HoneyTrek worked in partnership with Visit Idaho to create this Travel Tip.
Idaho may only be 479 miles long but it’s got over 107,000 miles of river to explore. During our month-long road trip around the state, each day’s drive was made more beautiful with the presence of flowing water. The highways are built with respect for the landscape and many follow the river’s curves along the carved cliffs. We pulled over for countless photo ops and the more we stopped, the more we wanted to dive in. From whitewater rafting to soaking in hot springs, to sampling wine in the viticulture valleys, we took in some of the best river experiences—not just in the state—in the nation (trust us, we’ve road tripped over 30,000 miles across the USA). To get to the heart of Idaho’s beauty, bounty, and adventurous spirit, here are six must-do experiences.
We were flipping through the Idaho Roadsider magazine and Shoshone Falls jumped off the page. “The Niagara of the West,” it said—but taller! How had we never heard of this 212-foot high waterfall? We needed to see it in person. Entering the park, cliffs shot up with columnar basalt, a volcanic jigsaw puzzle of sorts and a dramatic prelude to the main attraction. The falls rushed around lush islands then spilled down a series of tiers until they plummeted back into the Snake River, billowing with clouds of mist and casting rainbows across the canyon. Beyond tall or wide, it was so dynamic that it now tops our list of favorite waterfalls in the States.
As former New Yorkers, it’s hard for us to think of a city river as a nice place to swim. So when we saw hundreds of Boiseans tubing, stand-up paddle boarding, and splashing around, we did a double take. Though with a closer look, we could see that the water sparkled like a mountain stream and the river-goers could not have been happier! Most floaters begin at Barber Park, where you can rent or fill up your own raft with their free air stations, then cruise six miles to the edge of downtown. Not a water baby? The Boise River Greenbelt has 25 miles of bike path to enjoy the lush banks and various parks, cafes, and breweries. A stop at Payette Brewing for a pint and round of cornhole is a must!
Rafting the Middle Fork of the Salmon
If you’re into river rafting, then you know all too well about the Middle Fork of the Salmon. It’s a National Wild and Scenic River, National Geographic puts it in the top ten rafting trips in the world, and it ticks all our boxes for an epic back-country adventure. Set in the Frank Church—the largest contiguous wilderness area in the Lower 48–the Middle Fork cuts through an untouched forest without a single road or even a motor to disturb its tranquility. While it’s possible to put your name in the park system’s lottery and massively gear up for a self-guided journey, we’d recommend you lock in your voyage with Solitude River Trips. With the help of their expert team, we navigated the 100 miles of rapids and enjoyed it all the more with their comfy camp setup, gourmet meals, fine wine, top-notch fly fishing, and insights on this geographically and culturally rich region.
Kirkham Hot Springs
There are so many hot springs in Idaho we’d see them steaming from the side of the road! The state has over 130 to soak in and some are so dreamy we’d prefer them to fancy spas. While we’ve heard incredible things about Gold Bug Hot Springs, our absolute favorite was Kirkham. Driving the Ponderosa Pine Scenic Byway, we pulled over at an unsuspecting campground. With a mere $5 parking fee, we had an all-day pass to a series of hot waterfalls and steamy pools. This is a popular family spot though it’s easy to find privacy and excellent soaking in under a ten-minute hike. We rounded a bend and found a series of private hot pools overlooking the cerulean Payette River.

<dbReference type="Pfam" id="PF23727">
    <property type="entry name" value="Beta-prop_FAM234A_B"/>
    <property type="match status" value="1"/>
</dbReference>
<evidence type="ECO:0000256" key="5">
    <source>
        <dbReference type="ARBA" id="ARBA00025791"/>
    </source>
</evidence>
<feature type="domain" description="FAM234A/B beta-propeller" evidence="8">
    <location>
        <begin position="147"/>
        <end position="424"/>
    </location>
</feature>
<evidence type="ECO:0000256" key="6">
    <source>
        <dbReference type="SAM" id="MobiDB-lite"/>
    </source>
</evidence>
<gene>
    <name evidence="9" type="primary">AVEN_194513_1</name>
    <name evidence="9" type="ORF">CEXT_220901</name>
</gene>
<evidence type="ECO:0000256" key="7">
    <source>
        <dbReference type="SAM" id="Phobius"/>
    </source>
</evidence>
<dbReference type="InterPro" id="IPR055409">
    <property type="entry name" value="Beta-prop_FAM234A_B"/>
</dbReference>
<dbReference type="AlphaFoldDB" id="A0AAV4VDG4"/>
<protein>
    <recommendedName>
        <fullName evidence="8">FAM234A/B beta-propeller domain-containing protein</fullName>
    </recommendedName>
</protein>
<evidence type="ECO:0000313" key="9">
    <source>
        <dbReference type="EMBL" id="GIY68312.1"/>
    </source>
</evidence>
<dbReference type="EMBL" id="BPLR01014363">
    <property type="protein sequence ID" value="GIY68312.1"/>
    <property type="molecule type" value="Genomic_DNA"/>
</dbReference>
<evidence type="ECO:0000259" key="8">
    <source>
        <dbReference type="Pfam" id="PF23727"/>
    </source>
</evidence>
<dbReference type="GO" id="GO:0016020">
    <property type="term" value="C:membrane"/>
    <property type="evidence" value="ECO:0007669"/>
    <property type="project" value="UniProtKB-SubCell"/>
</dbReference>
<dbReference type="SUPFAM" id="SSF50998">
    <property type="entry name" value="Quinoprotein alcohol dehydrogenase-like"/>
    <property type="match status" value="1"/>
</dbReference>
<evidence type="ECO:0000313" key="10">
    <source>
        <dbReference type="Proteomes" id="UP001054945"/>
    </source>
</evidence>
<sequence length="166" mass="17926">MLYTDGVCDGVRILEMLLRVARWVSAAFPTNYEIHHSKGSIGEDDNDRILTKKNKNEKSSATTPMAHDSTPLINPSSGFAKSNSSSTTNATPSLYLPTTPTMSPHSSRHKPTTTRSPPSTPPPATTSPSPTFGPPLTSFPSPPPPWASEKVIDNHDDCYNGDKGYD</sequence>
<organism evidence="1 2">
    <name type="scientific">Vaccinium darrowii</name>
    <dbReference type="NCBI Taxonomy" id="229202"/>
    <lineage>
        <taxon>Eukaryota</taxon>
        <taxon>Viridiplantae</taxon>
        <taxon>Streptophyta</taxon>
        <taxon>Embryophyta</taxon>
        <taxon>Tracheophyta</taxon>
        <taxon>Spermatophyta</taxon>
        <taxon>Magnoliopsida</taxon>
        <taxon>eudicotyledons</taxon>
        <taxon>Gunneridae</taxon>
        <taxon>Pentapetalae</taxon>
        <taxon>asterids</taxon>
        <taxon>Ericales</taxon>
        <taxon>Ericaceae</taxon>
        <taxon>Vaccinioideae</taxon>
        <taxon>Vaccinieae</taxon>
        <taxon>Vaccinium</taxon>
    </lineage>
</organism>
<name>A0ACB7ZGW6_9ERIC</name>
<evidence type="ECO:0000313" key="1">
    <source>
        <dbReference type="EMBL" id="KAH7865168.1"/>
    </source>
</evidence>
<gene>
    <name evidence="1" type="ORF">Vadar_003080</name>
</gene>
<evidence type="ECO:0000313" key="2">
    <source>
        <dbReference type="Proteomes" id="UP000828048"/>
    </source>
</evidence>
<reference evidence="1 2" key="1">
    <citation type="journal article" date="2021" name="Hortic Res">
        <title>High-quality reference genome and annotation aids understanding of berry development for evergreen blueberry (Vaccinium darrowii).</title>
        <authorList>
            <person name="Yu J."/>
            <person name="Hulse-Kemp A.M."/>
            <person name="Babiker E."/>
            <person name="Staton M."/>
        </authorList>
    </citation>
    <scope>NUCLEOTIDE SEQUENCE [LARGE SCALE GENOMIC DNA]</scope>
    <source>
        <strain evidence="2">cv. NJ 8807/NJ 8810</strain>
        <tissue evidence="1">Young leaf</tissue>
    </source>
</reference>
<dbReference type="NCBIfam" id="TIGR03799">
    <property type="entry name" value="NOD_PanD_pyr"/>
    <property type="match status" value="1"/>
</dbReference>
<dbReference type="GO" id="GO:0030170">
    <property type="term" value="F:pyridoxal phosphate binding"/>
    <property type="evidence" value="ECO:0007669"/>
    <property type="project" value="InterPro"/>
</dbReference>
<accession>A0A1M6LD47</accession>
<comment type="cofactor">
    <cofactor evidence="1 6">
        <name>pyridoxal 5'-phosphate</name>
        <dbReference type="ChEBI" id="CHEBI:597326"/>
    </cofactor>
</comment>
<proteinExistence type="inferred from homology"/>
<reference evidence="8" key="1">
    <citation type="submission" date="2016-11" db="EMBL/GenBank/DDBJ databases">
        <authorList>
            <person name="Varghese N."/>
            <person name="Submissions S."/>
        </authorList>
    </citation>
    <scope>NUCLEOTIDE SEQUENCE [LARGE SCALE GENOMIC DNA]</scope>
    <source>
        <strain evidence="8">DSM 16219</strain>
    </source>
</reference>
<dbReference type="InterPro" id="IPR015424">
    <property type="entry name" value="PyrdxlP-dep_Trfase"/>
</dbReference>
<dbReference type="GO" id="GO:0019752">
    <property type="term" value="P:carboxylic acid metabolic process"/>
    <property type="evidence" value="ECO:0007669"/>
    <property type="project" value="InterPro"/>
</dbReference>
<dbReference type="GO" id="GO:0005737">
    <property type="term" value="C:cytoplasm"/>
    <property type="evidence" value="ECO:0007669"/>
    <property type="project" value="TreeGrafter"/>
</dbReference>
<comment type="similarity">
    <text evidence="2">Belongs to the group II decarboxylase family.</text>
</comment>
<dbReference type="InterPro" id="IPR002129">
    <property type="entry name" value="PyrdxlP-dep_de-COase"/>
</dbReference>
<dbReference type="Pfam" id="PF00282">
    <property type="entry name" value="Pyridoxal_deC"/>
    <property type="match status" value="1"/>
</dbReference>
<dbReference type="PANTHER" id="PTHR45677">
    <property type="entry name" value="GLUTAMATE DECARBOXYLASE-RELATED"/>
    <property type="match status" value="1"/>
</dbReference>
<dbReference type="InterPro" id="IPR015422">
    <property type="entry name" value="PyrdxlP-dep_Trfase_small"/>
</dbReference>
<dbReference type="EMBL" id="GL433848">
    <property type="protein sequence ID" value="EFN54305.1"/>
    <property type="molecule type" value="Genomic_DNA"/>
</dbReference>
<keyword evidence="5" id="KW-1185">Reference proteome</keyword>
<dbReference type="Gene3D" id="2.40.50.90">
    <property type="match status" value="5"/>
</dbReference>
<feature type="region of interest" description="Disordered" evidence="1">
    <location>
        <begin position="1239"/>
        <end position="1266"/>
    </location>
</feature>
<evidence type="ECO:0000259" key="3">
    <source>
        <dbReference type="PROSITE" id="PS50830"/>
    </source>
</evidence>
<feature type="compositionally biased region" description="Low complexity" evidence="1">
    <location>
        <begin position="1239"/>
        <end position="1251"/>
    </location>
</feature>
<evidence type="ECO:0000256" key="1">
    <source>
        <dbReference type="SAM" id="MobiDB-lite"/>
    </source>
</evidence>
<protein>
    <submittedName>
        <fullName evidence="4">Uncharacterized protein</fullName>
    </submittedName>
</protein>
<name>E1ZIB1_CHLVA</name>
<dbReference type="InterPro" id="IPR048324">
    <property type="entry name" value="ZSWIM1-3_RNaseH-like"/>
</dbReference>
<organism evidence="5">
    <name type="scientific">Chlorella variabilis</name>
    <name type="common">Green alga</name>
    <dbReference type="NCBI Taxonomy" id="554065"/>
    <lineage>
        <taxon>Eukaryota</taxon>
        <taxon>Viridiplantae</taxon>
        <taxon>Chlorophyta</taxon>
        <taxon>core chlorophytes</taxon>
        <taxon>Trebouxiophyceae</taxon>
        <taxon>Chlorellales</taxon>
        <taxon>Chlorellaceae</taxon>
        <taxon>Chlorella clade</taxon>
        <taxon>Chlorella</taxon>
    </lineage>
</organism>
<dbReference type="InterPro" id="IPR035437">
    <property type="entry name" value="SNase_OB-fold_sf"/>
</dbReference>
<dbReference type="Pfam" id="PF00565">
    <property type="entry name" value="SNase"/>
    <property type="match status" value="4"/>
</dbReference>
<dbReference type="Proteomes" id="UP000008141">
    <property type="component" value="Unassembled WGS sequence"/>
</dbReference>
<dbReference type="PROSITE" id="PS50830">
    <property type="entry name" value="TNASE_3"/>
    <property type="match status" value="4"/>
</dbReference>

Southwest Idaho Wine Country
The Snake River Valley may not be a household name in wine just yet, but word is getting out. Ever since the area received its AVA (American Vitaculture Area) designation in 2007, it has become one of the nation’s fastest growing wine regions. We paid homage to Idaho’s largest and longest running winery with a tasting at Ste. Chapelle. A flight yielded five delectable pours, a souvenir wine glass, and instant relaxation in the gorgeous tasting room. Then we took a tip from Travel & Leisure and stopped at Bitner Vineyards along the Sunnyslope Wine Trail. Not only are their organic wines delightful, they have one of the best views over the region’s sea of vines and the river that gives life to it all.
Do you know where to find North America’s deepest river gorge? Try Idaho! Carved by the 1,078-mile Snake River, Hells Canyon(which runs the Idaho-Oregon border) is 1.5-miles deep with mountain scenery as dramatic as its raging rapids. To get the best of both we went with Hells Canyon Adventures. Starting our journey in oar boats, their impressive guides took us down roller-coaster rapids that had our whole boat—ages 20 through 60—squealing and laughing like school kids. Eighteen miles and three hours of fun flew by before we switched over to the jet boat. Rolling with 950-horsepower, we defied the force of Class IV rapids and the tremendous flow (20,000+ cubic feet per second!) and shot up that river for a whole new kind of thrill.
Mike and Anne Howard left on their honeymoon in 2012 and have been traveling the world ever since. Chronicling their journey across seven continents, HoneyTrek.com is their inspirational travel hub for hundreds of the world’s most spectacular destinations. Their writing, photography, and the story of the “World’s Longest Honeymoon” can also be found on Condé Nast Traveler, Lonely Planet, BBC Travel, plus a Microsoft television commercial. To help more people get off the beaten path, they recently wrote a book for National Geographic, Ultimate Journeys for Two, and started a boutique travel agency, HoneyTrek Trips.
Published on March 19, 2019